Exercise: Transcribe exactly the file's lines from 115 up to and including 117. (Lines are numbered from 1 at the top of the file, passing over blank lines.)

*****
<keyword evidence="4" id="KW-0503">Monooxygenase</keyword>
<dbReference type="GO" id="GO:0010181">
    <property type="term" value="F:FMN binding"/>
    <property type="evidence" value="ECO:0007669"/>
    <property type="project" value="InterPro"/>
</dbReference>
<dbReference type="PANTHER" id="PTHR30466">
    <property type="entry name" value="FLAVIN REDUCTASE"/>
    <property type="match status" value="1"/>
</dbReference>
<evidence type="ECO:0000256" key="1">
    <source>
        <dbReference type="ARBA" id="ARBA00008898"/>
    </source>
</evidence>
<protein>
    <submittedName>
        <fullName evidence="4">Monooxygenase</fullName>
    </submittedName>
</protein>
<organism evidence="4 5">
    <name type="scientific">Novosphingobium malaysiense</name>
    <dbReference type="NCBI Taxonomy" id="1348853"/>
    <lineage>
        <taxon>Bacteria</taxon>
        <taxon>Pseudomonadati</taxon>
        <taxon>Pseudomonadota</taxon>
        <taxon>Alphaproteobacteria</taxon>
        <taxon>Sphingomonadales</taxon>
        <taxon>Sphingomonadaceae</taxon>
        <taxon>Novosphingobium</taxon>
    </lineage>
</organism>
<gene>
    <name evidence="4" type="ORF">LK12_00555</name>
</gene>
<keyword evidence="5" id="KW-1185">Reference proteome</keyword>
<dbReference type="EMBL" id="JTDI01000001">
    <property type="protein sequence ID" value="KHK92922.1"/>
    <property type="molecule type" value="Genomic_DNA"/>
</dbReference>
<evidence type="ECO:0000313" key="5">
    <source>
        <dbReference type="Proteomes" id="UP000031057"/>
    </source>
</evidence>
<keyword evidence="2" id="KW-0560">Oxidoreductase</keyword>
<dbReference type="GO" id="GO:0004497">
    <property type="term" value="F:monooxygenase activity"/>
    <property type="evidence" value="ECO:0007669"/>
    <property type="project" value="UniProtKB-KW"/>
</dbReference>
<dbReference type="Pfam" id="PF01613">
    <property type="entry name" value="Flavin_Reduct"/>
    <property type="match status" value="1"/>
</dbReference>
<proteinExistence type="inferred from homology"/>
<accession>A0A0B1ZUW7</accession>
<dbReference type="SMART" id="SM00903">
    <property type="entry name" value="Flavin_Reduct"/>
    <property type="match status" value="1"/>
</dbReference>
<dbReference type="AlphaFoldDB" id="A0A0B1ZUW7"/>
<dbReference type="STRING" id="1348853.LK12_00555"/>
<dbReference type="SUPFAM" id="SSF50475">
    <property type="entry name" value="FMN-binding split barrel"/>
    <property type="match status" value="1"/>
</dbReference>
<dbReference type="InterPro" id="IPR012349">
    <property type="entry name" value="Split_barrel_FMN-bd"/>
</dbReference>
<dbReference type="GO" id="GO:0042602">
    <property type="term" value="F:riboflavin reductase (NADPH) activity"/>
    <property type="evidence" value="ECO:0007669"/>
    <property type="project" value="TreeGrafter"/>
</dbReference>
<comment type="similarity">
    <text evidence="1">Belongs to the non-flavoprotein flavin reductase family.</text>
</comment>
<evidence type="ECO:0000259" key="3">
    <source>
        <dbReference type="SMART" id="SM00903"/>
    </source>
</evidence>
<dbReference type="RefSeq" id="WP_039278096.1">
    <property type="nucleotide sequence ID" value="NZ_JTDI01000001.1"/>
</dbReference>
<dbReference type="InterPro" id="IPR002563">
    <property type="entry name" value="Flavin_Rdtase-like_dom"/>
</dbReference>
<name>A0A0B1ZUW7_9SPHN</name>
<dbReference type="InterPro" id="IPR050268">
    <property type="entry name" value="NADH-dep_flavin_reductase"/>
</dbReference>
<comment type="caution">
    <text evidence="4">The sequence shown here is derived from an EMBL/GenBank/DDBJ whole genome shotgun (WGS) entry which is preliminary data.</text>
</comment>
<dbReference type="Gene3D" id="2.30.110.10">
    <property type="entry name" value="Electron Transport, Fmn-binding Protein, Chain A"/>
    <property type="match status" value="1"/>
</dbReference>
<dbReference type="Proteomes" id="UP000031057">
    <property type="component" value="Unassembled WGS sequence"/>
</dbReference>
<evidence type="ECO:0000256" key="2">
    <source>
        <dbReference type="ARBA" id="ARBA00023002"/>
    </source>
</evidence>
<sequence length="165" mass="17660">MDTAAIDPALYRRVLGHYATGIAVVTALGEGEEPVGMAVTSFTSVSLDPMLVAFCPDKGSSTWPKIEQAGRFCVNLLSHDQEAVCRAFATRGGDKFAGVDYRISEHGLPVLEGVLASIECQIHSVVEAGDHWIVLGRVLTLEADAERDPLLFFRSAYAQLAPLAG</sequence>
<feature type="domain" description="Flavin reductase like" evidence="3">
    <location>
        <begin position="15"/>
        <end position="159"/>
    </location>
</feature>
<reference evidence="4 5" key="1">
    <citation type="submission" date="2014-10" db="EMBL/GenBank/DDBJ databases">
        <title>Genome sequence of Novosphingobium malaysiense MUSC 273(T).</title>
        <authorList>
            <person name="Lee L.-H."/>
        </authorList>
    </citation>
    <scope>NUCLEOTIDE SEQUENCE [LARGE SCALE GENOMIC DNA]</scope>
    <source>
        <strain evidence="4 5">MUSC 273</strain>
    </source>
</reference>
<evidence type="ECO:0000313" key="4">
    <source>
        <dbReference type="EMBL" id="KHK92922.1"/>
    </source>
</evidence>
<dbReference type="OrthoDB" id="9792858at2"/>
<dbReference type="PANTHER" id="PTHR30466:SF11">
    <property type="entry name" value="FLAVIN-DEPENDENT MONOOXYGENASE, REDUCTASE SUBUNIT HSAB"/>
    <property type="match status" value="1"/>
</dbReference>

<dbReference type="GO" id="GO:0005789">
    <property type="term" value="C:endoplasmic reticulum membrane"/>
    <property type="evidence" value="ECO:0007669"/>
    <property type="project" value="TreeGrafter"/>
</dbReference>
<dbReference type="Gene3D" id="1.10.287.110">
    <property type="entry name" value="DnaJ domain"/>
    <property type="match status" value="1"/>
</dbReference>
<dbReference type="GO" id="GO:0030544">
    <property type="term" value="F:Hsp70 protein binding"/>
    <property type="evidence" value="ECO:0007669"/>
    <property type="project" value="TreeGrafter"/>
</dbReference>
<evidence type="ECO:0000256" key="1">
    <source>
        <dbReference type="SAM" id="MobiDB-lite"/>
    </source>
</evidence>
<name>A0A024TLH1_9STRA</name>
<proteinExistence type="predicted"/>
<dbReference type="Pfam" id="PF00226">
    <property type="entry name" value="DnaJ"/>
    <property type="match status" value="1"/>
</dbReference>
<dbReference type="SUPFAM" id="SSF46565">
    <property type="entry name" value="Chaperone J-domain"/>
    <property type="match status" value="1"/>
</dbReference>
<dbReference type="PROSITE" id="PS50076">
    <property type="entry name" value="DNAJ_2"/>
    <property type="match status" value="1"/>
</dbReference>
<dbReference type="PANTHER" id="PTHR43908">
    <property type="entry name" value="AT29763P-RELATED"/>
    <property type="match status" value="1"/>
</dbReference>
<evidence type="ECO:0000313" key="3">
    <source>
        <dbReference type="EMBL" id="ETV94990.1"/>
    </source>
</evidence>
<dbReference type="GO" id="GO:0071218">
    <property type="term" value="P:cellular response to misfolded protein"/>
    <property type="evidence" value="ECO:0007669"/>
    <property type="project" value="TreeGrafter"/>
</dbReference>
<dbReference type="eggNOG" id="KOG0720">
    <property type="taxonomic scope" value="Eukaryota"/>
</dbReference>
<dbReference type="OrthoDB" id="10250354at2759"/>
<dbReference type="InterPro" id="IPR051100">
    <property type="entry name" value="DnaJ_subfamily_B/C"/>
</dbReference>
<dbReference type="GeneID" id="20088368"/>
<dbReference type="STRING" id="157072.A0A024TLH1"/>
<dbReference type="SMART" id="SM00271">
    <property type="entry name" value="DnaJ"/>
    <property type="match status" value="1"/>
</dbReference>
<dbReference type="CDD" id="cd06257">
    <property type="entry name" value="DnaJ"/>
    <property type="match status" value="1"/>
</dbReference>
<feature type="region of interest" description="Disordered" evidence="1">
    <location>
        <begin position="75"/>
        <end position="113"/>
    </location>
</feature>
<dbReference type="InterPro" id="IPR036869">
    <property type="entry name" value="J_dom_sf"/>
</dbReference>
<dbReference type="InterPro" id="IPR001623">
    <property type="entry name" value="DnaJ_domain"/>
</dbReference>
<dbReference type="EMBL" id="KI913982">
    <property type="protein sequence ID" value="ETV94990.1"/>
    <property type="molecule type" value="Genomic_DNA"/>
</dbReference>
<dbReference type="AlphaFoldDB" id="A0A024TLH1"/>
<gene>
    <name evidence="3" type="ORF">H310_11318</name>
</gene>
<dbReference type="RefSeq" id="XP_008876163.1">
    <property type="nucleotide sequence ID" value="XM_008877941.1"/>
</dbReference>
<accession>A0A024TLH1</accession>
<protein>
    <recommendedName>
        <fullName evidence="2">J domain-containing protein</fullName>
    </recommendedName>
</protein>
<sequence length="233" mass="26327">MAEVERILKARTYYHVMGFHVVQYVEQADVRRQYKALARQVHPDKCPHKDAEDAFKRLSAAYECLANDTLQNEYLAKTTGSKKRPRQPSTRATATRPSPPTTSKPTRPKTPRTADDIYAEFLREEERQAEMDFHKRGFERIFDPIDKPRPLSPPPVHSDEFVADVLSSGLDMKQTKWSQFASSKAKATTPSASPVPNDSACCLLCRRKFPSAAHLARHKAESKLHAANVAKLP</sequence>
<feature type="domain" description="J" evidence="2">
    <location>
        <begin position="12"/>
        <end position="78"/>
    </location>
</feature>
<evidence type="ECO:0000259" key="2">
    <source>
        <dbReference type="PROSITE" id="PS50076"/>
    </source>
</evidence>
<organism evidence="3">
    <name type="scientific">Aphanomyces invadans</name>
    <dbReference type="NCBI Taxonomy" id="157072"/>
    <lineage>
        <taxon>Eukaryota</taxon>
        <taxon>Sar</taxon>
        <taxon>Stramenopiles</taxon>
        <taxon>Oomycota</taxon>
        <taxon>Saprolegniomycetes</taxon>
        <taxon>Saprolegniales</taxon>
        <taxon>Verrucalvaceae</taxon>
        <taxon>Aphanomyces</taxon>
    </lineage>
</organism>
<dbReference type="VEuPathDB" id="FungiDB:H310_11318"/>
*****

    </location>
</feature>
<reference evidence="4 5" key="1">